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Does Masturbation Count as Meditation?

We explore the Tao of solo sex.

You've no doubt heard (and probably ignored) the advice: To survive the chaos that crappy colleagues, app alerts, and holiday shoppers inflict on your overtaxed brain, you need mindfulness meditation. That's how you clean out the psychological gunk and restore your zen.  Meditation's proponents insist that you don't even have to sit on a beaded velvet cushion in a cloud of incense to master the craft. You can shut out distractions and be present while shaving. Sitting at a red light. Sipping coffee. Browsing Facebook. Researchers have looked into the value of meditative dishwashing. The net is really wide here. Which makes us wonder: Can we reach nirvana by simply rubbing one out?


Hell yeah, you can. Mindfulness practices can be applied to all sorts of activities, especially masturbation, says meditation researcher and teacher Lorin Roche. "As long as you're tuned into your body and tracking your physical feelings, a sexual sensation or desire is as valid to meditate on as your breath or a mantra."  Being mindful is a practice built on blocking out distracting thoughts and directing your full attention to the sensations of the moment—what you hear, taste, see, smell, or feel. In that regard, solo sex might be the perfect vehicle, especially for people with less experience with meditation. Stimulating that great big bundle of nerves packed up in your genitals makes it easy to focus your attention. It's basically impossible not to. Rather than thinking about the profanity-laced comebacks you'd like to shower your boss with, you're blissed out on the tingle in your pants. And as the brain shifts away from frets and four-letter words, the body's relaxation response kicks in, says meditation teacher David H. Wagner, author of Backbone: The Modern Man's Ultimate Guide to Purpose, Passion and Power.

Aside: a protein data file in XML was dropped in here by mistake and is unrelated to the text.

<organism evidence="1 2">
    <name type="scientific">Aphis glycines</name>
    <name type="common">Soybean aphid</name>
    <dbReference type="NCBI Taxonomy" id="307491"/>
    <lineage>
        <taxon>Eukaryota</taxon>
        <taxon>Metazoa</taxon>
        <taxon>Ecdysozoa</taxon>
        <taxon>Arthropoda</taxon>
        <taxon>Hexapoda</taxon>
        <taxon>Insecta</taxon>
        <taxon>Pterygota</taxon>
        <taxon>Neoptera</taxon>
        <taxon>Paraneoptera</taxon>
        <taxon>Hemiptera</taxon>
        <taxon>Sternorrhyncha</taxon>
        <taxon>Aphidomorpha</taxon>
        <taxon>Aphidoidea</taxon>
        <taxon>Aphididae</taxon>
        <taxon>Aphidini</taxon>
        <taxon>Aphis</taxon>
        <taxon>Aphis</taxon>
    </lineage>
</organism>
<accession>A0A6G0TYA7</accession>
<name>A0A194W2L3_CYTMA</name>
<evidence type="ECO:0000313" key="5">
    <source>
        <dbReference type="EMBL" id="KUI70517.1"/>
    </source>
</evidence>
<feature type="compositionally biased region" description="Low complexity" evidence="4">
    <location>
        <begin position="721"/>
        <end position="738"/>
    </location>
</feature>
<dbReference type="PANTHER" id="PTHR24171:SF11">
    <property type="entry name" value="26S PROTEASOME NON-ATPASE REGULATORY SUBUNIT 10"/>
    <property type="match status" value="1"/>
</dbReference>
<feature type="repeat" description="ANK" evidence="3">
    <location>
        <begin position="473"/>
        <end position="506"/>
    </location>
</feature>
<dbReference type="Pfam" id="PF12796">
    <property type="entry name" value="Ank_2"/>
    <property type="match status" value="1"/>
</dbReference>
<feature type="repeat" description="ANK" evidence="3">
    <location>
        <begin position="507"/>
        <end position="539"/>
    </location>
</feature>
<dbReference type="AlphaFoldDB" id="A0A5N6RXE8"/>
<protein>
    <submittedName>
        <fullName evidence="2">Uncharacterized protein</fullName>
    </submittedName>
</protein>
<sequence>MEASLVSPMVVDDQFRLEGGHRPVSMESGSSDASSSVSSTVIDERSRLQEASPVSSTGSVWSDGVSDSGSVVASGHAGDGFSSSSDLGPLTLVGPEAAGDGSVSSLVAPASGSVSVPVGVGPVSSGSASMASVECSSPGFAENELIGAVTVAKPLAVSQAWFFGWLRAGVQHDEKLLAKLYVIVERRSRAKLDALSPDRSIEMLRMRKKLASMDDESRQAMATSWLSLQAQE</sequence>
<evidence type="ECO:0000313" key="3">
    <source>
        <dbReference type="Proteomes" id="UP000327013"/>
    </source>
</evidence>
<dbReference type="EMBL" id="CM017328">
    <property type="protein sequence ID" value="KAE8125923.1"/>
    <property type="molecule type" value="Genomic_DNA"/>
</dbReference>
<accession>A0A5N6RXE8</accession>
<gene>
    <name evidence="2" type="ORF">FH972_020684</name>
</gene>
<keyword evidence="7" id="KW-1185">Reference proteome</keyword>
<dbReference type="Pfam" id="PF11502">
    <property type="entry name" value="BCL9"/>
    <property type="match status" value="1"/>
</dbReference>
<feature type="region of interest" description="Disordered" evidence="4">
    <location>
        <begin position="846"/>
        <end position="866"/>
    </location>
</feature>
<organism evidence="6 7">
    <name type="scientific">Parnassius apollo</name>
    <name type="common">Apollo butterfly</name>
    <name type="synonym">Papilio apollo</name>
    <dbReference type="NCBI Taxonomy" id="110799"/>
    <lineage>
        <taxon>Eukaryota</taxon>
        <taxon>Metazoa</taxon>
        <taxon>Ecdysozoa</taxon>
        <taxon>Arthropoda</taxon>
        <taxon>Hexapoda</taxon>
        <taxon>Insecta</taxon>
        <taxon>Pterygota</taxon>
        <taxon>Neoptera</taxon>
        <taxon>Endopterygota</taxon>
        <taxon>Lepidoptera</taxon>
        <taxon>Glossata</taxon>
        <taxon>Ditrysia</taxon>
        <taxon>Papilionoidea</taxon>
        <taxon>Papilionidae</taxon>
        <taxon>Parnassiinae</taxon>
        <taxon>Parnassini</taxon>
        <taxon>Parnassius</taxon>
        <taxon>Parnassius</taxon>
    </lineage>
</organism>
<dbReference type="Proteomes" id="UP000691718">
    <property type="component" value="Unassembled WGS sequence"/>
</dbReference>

Researchers are still trying to decode the neurobiological mechanisms driving the physiological aspects of meditation, effects like decreased inflammation, heart rate, and blood pressure. One recent study found that mindfulness may work by lighting up sections of the brain responsible for controlling stress and focus. Meanwhile masturbation—or more specifically, sexual arousal—releases a cocktail of hormones that increase your heart rate and blood pressure, at least temporarily. So masturbation and meditation aren't exactly the same. But both practices have the effect of dialing down stress and tension and minimizing pain, so there's definitely an overlap.

There's just one disclaimer: Blasting one out in 60 seconds to a Pornhub clip with a Sir Mix-A-Lot soundtrack doesn't exactly qualify as mindful. There should be a leisurely, yet intense quality to meditative masturbation, says Wagner. (Fast and furious men—take a cue from women.) "It's important to take your time and give the practice dedicated space," he says. "This isn't just about what happens in your sex organ, but the feelings that emerge everywhere throughout your body."

So yes—that's license to spend more time masturbating.